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Catholic maternity wards 'face closure' if abortion law passes

Thanks to NewSkeptic for the link.

http://www.abc.net.au/news/stories/2008/09/23/2372460.htm

Catholic maternity wards 'face closure' if abortion law passes

Victorian Catholic Archbishop Denis Hart has warned today that Catholic hospitals could close their maternity departments if the State Government's proposed abortion law is passed.

The law would require a doctor who does not want to perform an abortion to refer the patient to an alternative doctor or hospital.

The Catholic Church owns and runs 15 hospitals in Victoria which account for about one third of all Victorian births, including St Vincent's, Cabrini and Mersey Private.

Archbishop Hart has written to all state MPs, asking them to reject the new abortion bill which was recently passed by the lower house.

His letter comes with a warning too: if the laws are passed, he says, the Catholic Church may have to get out of hospitals altogether.

"We want to make it very clear that before this Bill is passed, the Upper House and the broader government need to give consideration to the fact that this will have ramifications on Catholic hospitals," Catholic Health Australia chief executive Martin Laverty said.

"We're hoping to resolve those issues so that we don't need to revisit the services that we offer the Victorian community."

The new law

The new law requires a doctor to provide an effective referral to a woman who wants an abortion, if the doctor has a conscientious objection to the procedure.

The Catholic Archdiocese says a doctor would be breaking the law if they did not provide a referral.

"What this law is now seeking to do is impose a mandatory mechanism whereby doctors of all religious or otherwise persuasion would need to act in a certain way or face breaking the law," Mr Laverty said.

"We don't think that that type of control on medical professionals is appropriate.

"Before the Bill is determined in the Upper House, Upper House members should think through all of the consequences and particularly this issue of conscience.

"If a health professional is forced to act against their conscience, surely that's in conflict with the charter of human rights, which after all is a piece of legislation or a law made by the Victorian Government itself."

The Catholic Archbishop was not available for an interview, but The Age newspaper quotes him as saying that "providing a referral is a cooperation in evil".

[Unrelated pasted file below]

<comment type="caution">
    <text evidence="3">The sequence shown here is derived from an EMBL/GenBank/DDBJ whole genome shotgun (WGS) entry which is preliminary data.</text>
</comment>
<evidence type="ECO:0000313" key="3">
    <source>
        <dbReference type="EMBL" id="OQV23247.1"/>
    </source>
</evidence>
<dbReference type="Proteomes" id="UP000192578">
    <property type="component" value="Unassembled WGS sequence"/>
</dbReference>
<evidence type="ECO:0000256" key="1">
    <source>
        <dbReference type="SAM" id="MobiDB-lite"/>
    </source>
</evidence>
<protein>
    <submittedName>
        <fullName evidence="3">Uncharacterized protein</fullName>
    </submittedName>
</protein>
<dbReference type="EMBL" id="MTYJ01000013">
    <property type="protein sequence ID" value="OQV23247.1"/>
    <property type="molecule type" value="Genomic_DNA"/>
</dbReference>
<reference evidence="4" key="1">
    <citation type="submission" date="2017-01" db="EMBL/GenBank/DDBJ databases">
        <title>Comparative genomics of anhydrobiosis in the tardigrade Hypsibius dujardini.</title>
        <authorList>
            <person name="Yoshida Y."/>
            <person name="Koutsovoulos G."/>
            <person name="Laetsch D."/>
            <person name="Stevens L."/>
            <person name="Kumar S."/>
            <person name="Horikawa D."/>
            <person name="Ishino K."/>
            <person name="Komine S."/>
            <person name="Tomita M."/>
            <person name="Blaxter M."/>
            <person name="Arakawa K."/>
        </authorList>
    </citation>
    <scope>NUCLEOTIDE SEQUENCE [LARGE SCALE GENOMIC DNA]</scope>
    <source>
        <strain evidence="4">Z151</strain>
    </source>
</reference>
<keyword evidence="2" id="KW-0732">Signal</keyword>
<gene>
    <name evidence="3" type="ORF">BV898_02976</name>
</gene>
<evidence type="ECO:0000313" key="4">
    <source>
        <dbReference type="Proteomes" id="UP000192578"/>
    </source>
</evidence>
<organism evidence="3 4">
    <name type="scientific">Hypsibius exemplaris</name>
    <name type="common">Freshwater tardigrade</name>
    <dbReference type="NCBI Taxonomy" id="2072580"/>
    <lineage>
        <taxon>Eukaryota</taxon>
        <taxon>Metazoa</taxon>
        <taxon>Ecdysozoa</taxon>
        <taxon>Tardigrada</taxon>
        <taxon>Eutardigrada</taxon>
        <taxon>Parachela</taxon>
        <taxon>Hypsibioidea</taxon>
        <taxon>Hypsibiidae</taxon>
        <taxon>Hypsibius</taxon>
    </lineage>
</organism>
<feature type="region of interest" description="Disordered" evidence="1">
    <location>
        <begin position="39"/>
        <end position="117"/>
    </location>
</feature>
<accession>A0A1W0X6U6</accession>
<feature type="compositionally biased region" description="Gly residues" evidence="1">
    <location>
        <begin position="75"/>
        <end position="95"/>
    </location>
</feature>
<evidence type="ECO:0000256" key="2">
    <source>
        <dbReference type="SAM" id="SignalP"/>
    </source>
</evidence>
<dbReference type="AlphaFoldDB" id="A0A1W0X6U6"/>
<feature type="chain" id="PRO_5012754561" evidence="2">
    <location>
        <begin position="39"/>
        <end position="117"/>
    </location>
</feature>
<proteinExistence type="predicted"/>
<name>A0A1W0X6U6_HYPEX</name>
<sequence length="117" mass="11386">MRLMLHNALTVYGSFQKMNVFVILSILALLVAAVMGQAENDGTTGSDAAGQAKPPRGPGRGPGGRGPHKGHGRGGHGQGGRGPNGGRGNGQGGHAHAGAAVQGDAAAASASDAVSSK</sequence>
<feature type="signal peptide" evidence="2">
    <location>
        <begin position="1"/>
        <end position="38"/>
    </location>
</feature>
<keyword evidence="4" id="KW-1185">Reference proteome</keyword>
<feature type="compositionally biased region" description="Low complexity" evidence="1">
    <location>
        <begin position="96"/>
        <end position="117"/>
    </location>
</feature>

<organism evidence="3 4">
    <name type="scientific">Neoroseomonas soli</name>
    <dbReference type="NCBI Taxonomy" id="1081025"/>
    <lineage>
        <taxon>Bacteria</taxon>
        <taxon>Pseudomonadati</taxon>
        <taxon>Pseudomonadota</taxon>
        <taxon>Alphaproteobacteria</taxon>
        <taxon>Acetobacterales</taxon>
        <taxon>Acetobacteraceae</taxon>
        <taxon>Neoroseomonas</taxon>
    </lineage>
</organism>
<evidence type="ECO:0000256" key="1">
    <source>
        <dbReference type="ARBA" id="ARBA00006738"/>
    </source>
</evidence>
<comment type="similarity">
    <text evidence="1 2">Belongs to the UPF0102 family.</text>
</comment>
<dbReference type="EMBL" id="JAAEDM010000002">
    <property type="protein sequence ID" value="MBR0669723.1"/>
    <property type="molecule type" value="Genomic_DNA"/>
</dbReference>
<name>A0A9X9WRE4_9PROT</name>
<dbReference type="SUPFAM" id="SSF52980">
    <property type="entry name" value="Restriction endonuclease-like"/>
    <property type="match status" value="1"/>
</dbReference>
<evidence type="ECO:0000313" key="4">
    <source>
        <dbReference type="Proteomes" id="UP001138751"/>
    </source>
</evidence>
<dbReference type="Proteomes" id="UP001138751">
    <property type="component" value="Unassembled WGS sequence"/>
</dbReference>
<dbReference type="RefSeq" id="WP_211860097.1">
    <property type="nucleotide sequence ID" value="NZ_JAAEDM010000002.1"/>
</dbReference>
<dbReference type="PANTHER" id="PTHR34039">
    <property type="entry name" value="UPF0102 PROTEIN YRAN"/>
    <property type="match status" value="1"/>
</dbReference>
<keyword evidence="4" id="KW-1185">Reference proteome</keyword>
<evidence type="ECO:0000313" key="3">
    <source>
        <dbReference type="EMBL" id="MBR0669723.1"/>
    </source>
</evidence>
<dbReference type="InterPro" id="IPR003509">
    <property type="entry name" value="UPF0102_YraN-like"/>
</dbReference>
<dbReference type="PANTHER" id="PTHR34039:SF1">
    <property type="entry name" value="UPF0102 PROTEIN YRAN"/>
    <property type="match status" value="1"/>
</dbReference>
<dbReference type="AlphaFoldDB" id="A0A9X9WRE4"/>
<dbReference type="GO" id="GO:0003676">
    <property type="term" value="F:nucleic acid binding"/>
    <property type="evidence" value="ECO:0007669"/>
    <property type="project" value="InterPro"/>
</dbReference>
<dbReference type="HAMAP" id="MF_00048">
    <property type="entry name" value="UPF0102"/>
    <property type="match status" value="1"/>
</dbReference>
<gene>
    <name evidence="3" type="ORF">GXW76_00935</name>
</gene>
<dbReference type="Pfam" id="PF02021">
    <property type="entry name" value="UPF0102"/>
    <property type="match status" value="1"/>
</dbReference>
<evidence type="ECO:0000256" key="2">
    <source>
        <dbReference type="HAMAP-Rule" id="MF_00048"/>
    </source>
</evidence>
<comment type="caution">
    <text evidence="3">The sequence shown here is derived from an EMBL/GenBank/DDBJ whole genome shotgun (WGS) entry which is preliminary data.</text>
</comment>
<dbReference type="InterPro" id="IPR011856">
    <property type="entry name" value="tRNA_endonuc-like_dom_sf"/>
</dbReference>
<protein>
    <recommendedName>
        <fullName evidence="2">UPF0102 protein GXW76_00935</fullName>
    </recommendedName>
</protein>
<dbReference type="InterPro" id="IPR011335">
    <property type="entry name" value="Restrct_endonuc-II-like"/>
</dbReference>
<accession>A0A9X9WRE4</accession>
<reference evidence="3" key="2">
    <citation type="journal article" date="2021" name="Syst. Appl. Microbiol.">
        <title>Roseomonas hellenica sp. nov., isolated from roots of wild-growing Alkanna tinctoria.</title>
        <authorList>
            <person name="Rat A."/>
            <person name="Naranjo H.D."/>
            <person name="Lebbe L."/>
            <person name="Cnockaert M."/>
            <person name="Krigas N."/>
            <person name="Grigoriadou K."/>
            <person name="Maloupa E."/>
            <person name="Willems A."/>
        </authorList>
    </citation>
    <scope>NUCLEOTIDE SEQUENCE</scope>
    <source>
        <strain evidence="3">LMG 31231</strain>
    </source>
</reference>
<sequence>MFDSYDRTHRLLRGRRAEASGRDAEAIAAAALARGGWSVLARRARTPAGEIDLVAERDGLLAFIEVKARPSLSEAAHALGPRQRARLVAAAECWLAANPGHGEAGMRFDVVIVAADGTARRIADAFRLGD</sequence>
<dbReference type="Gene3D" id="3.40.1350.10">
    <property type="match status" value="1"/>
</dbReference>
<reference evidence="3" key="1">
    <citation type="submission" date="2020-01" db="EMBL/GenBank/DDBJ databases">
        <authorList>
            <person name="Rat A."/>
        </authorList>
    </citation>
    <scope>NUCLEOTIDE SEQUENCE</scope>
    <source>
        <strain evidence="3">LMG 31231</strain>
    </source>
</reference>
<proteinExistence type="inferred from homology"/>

He says that by including a mandatory provision, the new laws make a mockery of Victoria's Charter of Human Rights.

'Precluded from chapter'

Victoria's Attorney General Rob Hulls disagrees, saying abortion was removed from the charter after discussions with the Catholic Church.

"It has to be remembered that abortion was specifically precluded from the charter, that was actually at a request after discussions with the Catholic Church," he said.

"So the charter of human rights and responsibilities specifically precludes any laws in relation to abortion.

"I don't think there will be any problem with the charter of human rights, in fact, I'm quite sure about that."

Mr Hulls, who voted against the new laws in the Lower House, sympathises with the Catholic Archbishop's concerns but doubts Catholic hospitals will have to close any services.

"I'm not too sure how many Catholic hospitals actually perform abortions. My understanding is they're not performed in Catholic hospitals," he said.

Callers to ABC Local Radio this morning said the Church was being hypocritical in threatening to withdraw services.

"Fair enough if they want to say, 'We're not performing terminations', but I would like to be able to exercise a choice to have a referral to another hospital where I could make that choice," said one caller.

"The Catholic hospitals are accepting a very large amount of money from a promptly elected Government in Victoria, and therefore I believe they have an obligation to accept majority rule as far as these issues are concerned, otherwise they should be refusing to accept the money," said another.

The Abortion Bill is due to go to the Upper House in the first week of October.

TAGGED: HUMAN RIGHTS, LAW, RELIGION


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